Denver singer Neoma sings into a handheld microphone against a bright, colorful wall of lights
Neoma. Photo by Juli Williams

Beyond her lyrics, Neoma’s performance presence exudes power, too. She rocks killer self-curated looks on stage—from her favorite Selena-inspired jumpsuit, to the rhinestones accenting her bright Euphoria-esque cat-eye makeup to her Britney Spears–era buzzcut (which has since grown out into a mullet). Drawing inspiration from the likes of Lady Gaga, Kate Bush, and Selena Quintanilla, the singer refuses to be boxed into one identity, preferring to jam out in Spanglish in her iconic red platform boots.

She admits that when people learn she’s Latina, they expect her to create salsa or reggaeton music, when she grew up listening to artists like ABBA and Shakira instead. “My identity as a Latina comes from being a representation of an immigrant and a representation of all the bilinguals here. I lived in Ecuador, but I also had to learn English to survive,” she says. “Writing music is the strongest statement that I can make.”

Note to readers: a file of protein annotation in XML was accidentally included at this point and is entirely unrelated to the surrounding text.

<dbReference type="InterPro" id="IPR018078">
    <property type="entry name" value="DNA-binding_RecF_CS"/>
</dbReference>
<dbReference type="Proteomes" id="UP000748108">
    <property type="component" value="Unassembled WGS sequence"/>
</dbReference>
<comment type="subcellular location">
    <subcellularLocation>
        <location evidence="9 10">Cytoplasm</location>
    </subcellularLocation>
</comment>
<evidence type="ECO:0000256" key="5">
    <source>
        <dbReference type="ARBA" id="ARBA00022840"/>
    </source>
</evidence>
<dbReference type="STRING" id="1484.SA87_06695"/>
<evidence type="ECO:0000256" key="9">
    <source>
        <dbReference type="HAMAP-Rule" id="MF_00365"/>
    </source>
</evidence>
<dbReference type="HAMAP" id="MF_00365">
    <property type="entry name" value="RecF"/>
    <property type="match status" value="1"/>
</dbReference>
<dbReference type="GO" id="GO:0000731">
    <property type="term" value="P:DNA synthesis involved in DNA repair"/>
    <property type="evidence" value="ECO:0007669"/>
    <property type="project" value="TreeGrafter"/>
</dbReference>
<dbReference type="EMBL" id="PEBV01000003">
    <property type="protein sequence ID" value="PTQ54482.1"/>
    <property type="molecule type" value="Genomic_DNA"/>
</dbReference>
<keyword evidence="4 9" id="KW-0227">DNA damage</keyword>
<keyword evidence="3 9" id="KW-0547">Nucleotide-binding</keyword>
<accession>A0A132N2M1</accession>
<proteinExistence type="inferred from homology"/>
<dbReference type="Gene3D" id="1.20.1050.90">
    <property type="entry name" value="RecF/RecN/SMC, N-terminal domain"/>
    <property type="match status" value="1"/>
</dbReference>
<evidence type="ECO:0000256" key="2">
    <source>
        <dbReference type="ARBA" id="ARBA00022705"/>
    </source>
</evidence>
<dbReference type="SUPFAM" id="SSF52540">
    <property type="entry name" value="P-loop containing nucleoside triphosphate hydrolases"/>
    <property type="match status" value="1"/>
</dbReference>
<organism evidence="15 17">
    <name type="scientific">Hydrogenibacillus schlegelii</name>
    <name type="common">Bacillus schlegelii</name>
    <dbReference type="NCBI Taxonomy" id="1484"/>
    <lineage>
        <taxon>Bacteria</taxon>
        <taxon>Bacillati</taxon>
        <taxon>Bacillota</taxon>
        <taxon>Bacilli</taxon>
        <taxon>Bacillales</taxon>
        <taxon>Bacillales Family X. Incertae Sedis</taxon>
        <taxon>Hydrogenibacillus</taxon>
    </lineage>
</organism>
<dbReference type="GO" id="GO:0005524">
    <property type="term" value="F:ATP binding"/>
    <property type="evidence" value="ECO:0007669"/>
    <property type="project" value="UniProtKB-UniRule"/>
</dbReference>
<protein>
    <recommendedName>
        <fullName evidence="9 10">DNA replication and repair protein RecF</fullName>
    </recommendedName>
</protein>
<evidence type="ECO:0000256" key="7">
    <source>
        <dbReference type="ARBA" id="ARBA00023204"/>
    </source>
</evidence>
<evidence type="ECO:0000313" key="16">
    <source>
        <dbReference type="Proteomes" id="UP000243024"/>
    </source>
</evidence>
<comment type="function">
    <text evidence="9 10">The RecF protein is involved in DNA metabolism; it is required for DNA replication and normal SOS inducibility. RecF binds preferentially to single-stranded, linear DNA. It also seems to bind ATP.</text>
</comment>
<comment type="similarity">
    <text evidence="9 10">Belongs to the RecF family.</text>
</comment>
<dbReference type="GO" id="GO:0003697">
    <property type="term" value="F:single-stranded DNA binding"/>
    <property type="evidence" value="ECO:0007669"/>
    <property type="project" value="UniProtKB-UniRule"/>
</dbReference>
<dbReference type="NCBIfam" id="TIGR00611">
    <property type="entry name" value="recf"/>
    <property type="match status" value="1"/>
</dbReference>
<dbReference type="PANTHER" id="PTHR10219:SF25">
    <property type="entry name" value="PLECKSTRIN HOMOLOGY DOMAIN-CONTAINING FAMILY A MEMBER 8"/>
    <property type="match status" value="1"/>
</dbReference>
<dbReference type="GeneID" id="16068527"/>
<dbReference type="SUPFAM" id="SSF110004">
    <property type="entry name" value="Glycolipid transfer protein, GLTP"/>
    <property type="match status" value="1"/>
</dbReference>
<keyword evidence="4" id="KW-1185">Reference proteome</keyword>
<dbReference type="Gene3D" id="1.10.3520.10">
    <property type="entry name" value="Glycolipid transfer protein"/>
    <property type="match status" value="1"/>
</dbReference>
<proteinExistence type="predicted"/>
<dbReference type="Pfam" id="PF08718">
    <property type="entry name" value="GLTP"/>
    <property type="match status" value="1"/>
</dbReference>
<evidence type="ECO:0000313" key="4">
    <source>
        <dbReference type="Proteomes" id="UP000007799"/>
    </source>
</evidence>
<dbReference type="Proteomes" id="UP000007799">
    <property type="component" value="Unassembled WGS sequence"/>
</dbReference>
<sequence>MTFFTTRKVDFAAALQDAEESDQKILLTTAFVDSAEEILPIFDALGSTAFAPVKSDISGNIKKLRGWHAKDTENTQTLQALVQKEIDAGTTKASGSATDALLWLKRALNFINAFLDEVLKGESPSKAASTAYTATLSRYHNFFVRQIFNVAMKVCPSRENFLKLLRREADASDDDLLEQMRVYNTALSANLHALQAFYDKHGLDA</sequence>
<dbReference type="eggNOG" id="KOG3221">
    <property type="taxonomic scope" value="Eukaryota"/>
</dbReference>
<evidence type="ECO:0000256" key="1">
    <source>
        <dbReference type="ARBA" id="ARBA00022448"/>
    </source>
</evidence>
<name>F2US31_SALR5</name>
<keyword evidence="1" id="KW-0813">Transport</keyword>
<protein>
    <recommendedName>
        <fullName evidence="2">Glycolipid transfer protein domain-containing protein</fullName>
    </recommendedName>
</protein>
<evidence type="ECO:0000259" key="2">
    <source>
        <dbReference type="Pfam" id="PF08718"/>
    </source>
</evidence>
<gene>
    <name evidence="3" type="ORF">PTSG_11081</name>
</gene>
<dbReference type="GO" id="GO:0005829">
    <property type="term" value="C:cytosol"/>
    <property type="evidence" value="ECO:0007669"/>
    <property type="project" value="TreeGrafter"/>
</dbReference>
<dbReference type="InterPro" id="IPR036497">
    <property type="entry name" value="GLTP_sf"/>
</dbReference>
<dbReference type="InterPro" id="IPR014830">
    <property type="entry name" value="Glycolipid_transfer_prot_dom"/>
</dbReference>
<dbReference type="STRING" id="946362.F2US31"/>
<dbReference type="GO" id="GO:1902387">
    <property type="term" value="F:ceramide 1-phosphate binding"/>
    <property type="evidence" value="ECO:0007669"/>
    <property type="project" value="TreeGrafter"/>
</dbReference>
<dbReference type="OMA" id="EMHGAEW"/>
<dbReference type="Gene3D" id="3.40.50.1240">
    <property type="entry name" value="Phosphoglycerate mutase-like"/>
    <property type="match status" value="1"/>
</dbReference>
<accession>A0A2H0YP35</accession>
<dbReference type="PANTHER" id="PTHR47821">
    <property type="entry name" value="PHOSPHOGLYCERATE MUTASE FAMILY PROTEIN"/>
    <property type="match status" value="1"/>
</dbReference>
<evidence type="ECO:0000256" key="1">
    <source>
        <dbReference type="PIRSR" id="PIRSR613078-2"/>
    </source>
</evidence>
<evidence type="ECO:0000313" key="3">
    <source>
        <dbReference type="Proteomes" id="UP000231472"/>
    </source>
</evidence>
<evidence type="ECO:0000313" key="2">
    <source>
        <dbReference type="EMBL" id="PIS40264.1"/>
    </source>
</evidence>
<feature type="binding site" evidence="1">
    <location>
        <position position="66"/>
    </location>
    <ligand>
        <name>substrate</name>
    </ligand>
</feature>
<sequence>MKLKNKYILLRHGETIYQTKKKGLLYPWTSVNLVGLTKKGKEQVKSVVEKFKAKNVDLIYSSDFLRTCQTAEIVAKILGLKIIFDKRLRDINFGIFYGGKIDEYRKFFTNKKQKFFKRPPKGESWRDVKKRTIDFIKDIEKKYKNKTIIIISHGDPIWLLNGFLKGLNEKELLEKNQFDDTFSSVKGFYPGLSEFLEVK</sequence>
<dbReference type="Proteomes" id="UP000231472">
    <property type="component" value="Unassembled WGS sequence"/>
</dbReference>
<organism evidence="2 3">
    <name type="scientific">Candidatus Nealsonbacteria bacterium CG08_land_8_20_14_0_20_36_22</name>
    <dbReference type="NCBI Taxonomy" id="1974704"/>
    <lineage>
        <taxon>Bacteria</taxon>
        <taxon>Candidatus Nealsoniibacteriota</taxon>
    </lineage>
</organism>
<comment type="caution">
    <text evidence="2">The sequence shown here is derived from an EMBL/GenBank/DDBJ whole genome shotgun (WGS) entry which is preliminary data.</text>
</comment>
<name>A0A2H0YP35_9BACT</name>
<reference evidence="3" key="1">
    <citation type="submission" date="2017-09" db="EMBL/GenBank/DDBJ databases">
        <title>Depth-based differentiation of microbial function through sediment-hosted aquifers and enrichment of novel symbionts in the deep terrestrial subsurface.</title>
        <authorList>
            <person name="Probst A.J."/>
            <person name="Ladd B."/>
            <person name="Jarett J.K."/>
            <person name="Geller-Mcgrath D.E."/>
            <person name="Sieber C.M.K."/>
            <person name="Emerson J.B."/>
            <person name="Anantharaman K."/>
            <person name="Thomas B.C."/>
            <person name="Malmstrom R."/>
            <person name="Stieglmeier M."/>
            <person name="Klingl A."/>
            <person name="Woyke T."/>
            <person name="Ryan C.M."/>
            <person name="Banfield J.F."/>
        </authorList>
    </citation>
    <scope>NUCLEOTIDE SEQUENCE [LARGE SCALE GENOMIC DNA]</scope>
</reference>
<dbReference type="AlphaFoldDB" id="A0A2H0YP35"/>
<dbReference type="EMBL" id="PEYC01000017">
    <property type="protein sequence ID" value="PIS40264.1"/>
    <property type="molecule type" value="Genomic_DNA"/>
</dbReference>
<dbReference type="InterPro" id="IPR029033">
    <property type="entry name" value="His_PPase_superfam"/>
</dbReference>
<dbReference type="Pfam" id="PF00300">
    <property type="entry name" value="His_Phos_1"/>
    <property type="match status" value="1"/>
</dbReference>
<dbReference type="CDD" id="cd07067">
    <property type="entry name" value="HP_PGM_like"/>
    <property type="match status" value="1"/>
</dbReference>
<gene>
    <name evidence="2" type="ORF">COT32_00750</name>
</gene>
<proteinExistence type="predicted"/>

While most of Hyperreal is sung in English, Neoma says she doesn’t have a preference for writing music in either language. Rather, she views creating bilingual music as not only a nod to English- and Spanish-speaking listeners, but a process that allows her to tackle universal experiences like love and loss by chasing down words in multiple languages to create harmonies across meaning and sound.

“Most immigrants that are bilingual feel represented by my music and what I do,” she says. That’s the biggest thing for me—when I connect with people that like my music and they tell me their background—I’m making my music for you. This is for you.”